What do these names have in common? Marilyn Monroe, Frank Sinatra, John F. Kennedy, Abraham Lincoln, Babe Ruth, J.R.R. Tolkien, Beethoven, Mozart, Elizabeth Taylor, and Michael Jackson. The only thing in common among all the names is that they are all dead. Now if I were to add the name “Jesus” to this list would it change your answer? Jesus died, but He didn’t just die—He conquered death. He conquered death through His resurrection.
There are many modern attacks on the truthfulness of Christ’s resurrection. Have you watch documentaries on the Discovery Channel or History Channel that dispute the facts of the resurrection? There are also many books like The God Delusion [Richard Dawkins], God is Not Great [Christopher Hitchens], or the popular book The Da Vinci Code [Dan Brown] that do not buy the idea of the resurrection of Jesus. Some people think Jesus disappeared to Hawaii where Elvis, Hitler and JFK are all hiding out in a bunker playing poker. Others seem to think that Jesus was swooned or asleep; He couldn’t have been dead and then resurrected.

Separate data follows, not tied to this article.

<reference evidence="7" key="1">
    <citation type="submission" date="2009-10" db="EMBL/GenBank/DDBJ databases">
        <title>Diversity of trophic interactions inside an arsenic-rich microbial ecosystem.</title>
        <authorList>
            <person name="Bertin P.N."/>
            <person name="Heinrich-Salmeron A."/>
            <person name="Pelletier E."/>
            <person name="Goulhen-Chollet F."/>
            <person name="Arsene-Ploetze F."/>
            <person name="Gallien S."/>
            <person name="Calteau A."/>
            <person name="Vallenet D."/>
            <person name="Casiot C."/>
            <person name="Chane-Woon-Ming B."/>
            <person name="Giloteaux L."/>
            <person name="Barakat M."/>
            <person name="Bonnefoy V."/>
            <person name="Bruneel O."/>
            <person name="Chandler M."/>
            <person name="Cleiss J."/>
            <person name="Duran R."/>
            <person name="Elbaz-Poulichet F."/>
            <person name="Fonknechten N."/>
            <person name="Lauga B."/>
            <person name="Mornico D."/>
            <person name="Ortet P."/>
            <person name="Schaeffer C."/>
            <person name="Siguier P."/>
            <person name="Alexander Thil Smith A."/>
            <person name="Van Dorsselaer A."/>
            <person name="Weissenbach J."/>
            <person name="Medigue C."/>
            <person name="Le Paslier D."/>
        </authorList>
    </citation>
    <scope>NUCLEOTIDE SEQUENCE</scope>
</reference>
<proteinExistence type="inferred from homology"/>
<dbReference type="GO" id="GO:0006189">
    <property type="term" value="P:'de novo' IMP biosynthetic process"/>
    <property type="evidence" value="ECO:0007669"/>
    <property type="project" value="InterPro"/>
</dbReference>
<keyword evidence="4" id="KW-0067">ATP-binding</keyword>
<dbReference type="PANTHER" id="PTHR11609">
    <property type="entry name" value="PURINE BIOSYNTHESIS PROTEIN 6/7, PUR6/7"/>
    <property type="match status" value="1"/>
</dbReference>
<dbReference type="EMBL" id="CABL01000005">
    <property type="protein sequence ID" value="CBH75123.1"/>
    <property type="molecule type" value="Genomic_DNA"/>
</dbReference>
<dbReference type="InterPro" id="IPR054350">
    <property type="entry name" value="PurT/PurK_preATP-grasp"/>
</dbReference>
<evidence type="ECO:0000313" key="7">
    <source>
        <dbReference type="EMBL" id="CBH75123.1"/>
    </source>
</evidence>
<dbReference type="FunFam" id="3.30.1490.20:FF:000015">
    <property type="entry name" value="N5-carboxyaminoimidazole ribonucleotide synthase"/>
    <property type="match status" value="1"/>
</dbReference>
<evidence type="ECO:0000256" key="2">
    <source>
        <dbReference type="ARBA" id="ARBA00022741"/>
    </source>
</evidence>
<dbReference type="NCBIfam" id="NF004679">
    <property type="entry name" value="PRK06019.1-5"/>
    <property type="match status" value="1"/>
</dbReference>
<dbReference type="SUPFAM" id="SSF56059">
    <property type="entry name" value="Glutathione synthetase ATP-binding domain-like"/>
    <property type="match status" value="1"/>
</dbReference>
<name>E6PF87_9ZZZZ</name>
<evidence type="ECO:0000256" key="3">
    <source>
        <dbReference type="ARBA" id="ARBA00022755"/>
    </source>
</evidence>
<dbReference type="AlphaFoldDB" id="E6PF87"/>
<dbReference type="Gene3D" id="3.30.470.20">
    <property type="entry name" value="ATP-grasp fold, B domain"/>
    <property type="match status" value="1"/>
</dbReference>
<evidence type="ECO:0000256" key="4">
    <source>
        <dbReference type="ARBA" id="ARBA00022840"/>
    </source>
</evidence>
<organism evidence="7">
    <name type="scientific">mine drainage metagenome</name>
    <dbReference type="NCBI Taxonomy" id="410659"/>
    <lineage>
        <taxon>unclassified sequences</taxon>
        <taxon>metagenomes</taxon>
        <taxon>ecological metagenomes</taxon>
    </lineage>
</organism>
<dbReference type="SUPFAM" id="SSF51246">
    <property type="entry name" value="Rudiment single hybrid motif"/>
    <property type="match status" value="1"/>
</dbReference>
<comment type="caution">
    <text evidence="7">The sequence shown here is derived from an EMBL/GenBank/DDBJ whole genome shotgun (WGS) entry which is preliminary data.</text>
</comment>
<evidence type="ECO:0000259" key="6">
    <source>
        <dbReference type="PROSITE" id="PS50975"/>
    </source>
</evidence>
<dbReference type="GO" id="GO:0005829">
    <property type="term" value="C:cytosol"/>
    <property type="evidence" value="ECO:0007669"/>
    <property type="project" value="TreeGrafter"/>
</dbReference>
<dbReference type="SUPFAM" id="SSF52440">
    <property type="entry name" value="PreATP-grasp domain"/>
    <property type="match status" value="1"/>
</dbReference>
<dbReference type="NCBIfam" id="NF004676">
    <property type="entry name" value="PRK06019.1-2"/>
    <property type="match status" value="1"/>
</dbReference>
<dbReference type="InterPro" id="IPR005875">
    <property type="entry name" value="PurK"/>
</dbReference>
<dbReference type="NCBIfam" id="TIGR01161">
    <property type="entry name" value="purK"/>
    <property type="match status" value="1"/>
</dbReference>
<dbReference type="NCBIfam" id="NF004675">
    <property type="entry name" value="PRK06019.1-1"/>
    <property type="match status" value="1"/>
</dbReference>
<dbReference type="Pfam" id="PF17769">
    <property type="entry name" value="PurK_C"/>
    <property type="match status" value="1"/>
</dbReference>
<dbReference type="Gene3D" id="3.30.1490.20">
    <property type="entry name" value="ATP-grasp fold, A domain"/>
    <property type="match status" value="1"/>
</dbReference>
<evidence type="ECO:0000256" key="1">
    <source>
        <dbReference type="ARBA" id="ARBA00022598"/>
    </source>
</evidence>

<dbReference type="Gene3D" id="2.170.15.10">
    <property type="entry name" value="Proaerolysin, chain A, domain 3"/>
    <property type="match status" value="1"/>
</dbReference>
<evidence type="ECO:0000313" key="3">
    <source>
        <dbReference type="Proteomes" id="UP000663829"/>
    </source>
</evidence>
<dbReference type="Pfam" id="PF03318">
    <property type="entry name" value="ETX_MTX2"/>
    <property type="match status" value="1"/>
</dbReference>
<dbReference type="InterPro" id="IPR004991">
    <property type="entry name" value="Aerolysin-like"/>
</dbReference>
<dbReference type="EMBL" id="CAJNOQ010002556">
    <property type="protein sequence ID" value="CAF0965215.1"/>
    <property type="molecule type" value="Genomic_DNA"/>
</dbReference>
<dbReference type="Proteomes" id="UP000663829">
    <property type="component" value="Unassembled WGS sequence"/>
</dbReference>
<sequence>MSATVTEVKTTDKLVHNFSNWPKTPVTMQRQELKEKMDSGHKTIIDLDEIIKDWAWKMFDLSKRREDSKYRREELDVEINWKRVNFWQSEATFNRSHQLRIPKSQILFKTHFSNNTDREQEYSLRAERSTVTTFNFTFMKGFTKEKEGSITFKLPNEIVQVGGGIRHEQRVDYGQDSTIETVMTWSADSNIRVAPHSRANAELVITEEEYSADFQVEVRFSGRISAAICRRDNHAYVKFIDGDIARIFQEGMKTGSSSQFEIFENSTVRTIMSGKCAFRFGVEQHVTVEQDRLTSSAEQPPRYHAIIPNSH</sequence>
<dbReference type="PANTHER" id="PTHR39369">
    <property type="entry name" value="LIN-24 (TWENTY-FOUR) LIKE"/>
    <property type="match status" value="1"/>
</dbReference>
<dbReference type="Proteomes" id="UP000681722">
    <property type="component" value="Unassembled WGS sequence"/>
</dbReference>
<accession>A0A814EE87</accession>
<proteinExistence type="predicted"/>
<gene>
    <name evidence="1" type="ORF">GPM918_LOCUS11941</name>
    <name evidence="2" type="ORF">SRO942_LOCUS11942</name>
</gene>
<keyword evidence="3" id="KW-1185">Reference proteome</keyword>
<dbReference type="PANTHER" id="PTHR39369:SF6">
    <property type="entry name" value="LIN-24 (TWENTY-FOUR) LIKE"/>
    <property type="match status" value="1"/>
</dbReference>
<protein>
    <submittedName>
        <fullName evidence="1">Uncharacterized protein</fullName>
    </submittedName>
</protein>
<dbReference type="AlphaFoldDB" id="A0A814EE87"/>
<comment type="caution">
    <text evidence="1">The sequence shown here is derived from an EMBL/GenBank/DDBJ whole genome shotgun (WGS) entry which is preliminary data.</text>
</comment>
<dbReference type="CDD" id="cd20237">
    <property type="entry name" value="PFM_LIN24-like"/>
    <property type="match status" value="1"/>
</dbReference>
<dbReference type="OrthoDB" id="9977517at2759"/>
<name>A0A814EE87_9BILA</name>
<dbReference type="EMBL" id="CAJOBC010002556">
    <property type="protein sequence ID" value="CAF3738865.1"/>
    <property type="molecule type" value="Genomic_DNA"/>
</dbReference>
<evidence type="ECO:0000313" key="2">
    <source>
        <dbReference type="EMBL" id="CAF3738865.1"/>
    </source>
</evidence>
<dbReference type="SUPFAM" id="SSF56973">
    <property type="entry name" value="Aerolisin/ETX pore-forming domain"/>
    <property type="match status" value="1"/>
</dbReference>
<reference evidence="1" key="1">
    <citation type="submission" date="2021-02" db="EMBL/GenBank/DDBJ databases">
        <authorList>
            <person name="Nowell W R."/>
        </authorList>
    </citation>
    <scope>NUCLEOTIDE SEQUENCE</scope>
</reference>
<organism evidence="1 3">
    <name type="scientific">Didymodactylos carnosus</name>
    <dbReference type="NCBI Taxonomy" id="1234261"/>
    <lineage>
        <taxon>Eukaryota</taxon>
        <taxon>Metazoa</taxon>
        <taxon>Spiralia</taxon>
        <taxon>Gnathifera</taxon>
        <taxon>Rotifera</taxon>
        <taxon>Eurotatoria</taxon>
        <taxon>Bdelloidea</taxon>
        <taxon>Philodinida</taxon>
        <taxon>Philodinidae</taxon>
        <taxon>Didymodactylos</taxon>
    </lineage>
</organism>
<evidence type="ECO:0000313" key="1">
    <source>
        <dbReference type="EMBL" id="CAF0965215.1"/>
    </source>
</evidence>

How would you address theses attacks? What difference does it make if Christ had a bodily resurrection? Without a bodily resurrection all of Jesus’ claims would be false and followers of Christ would have no hope of eternal salvation. His resurrection is the foundation of the gospel and your faith. Without the resurrection of Jesus Christ, Christianity and its core truth claims would not hold any weight nor would your faith. Paul faced a similar situation with the church that he planted at Corinth.
You can have complete confidence in the reality of Jesus & His message [1 Corinthians 15:1]